Winter Rye Makes the Perfect “Sandwich” for Heifers
May 9, 2022
Using the same acres to grow dual crops is paying off handsomely for two Ontario dairy farmers and the heifers they raise.
Corwin Schaap of Brantford and Haete Marks of Arthur each have been planting winter rye for heifer feed for about 7 years. Both dairymen sow it on corn silage or soybean acres as soon as possible after the late summer/early fall harvest.
The growing conditions in southern Ontario are similar to those of Minnesota, Wisconsin, Michigan, New York, and Vermont. Schaap and Marks appreciate the winter-hardiness of rye, and the fact that it grows well in their somewhat challenging soil types, which range from heavy clay to clay-loam.
In the spring/early summer, there still is time after the rye is harvested to plant no-till soybeans. At the same time, acres are freed up to move out some late-spring manure. Marks said they plant beans into fresh rye stubble right behind the harvester, then follow with manure. Schaap prefers to wait for a bit of green regrowth, then does a herbicide burn-down and plants into the mat, which provides excellent weed control. As an alternative to soybeans, he sometimes rotates in short-season, corn silage hybrids.
Timing is everything when it comes to harvesting the rye, which both dairies chop for silage that goes into their heifer rations. “We tend to harvest at flag-leaf stage,” said Schaap. “The best feed value would be three leaves before the crop heads out.” Marks waits a bit longer until boot stage, but that’s still before the seed head forms, at which time forage nutritive value drops and the crop becomes considerably less palatable.
A yield of 2 tons per acre is fairly reliable year-to-year for the Marks dairy, with upside potential of 3 tons per acre. Schaap said 3-3.5 tons is their standard, though one season produced a colossal harvest of more than 6 tons per acre.
As heifer feed, ryelage is nearly an ideal feedstuff, because it is high-fiber, low-energy, reasonably palatable, and ensiles well. Its crude protein percentage on a dry-matter basis also falls neatly within recommendations for heifer-growing rations. In recent batch analyses of crude protein %DM, the Marks’ crop was 14.9 and the Schaaps’ was 17.0.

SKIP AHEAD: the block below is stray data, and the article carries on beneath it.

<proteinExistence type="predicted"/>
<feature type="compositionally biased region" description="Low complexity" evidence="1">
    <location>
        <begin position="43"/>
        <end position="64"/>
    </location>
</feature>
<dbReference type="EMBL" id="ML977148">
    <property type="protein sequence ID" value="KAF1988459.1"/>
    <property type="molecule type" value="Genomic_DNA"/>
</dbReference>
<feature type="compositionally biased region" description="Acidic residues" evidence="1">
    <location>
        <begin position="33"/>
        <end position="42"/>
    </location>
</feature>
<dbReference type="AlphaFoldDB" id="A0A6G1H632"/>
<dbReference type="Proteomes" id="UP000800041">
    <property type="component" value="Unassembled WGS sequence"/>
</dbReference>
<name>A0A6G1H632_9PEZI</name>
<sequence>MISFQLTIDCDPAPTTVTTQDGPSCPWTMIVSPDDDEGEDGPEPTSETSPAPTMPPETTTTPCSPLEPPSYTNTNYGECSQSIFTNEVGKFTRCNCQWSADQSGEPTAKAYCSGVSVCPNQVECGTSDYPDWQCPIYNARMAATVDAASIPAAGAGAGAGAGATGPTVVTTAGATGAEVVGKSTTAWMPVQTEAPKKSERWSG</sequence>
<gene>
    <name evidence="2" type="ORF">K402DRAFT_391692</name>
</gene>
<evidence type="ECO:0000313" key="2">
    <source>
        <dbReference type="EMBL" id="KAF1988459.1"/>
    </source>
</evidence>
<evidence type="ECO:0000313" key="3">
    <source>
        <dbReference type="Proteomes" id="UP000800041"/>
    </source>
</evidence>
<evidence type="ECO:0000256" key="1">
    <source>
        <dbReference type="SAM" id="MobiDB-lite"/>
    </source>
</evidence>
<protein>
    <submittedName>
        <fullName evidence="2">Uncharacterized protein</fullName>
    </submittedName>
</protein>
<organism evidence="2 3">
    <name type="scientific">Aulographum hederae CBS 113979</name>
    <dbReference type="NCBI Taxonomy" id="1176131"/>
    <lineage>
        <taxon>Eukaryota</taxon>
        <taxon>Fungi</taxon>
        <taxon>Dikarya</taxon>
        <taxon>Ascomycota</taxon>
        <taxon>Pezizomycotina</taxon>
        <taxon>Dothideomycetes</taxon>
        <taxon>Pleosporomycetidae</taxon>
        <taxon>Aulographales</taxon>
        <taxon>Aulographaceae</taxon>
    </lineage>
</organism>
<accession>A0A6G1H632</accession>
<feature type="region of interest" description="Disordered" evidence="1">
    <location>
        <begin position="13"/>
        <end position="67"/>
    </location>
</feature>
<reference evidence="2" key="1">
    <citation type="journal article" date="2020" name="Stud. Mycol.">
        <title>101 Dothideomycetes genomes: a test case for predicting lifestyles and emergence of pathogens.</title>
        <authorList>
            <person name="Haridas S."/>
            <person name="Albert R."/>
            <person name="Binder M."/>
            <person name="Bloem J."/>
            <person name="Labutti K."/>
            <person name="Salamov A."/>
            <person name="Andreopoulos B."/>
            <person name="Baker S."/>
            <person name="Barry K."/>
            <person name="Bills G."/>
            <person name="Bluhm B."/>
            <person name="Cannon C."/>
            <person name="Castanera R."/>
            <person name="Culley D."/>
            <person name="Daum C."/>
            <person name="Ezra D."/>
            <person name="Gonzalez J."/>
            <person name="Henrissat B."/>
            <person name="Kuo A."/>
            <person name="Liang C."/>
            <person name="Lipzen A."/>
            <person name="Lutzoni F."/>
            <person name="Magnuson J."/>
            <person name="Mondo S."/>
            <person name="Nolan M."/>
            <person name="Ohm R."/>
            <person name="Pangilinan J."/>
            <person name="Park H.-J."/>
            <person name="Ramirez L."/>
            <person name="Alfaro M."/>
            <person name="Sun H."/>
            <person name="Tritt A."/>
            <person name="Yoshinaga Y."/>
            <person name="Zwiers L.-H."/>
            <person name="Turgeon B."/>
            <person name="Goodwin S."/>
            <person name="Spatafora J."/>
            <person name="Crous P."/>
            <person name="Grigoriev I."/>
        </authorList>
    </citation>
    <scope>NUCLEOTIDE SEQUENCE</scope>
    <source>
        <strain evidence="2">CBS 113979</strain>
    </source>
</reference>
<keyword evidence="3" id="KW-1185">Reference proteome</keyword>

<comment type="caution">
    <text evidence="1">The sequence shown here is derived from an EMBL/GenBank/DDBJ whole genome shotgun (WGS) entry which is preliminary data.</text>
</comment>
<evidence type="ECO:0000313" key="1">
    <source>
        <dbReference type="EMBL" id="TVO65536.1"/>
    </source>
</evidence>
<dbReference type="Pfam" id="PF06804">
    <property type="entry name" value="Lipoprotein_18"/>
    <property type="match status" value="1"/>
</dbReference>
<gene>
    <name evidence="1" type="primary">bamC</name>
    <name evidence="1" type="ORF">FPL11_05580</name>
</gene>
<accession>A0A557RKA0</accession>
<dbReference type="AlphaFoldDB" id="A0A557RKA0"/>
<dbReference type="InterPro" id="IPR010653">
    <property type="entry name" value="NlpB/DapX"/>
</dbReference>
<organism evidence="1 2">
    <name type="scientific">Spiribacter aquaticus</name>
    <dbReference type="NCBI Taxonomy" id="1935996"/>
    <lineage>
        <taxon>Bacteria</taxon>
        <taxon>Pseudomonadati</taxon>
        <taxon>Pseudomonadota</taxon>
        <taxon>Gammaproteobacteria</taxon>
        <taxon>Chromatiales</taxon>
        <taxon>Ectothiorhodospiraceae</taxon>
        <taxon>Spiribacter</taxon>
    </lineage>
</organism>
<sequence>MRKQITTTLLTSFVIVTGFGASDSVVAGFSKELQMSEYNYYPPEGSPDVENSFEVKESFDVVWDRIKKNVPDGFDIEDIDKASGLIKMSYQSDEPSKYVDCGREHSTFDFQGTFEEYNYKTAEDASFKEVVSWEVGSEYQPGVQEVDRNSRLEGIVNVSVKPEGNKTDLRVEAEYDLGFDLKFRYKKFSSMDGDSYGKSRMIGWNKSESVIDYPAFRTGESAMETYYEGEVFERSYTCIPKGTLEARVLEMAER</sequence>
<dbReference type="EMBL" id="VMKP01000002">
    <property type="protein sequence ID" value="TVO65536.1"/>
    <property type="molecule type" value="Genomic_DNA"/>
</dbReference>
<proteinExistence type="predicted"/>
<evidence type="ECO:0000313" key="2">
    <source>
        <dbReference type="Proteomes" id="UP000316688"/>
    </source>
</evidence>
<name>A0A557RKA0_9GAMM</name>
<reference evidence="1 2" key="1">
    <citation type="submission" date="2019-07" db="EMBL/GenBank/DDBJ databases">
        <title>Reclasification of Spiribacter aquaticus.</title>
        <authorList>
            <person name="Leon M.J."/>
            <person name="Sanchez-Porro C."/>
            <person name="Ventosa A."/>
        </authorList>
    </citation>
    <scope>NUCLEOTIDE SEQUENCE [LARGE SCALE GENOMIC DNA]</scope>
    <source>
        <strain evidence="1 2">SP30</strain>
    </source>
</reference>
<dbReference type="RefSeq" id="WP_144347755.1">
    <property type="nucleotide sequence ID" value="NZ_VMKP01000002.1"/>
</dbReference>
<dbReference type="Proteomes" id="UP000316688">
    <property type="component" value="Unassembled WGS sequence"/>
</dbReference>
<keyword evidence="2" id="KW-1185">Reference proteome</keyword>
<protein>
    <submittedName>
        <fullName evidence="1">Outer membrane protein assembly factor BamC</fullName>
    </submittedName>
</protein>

Digestible NDF – important for rumen and digestive development – measured well over 50% on a dry-matter basis for each dairy. Lignin – the tough fiber that interferes with palatability – was admirably low for both dairies, owing to their careful harvest timing. The Schaaps’ result was just 3.3% DM, while the Marks’ reading was even lower at 2.78% DM. Data from other operations provided by the Marks’ lab showed the median lignin percentage for multiple farm samples at 5.07% DM, with the range spanning as high as 7.73%.
In addition to great heifer feed, planting winter rye can improve soil tilth, water-holding capacity, and erosion control. Plus, with the ever-increasing cost of land, fuel, and fertilizer, it’s a resource-maximizer that helps producers do more with less.
“We value the fact that we are able to plant less alfalfa and more cash crops,” said Marks. “This system also builds organic matter in the soil. Plus, tillage is expensive, so we are able to cut that cost.”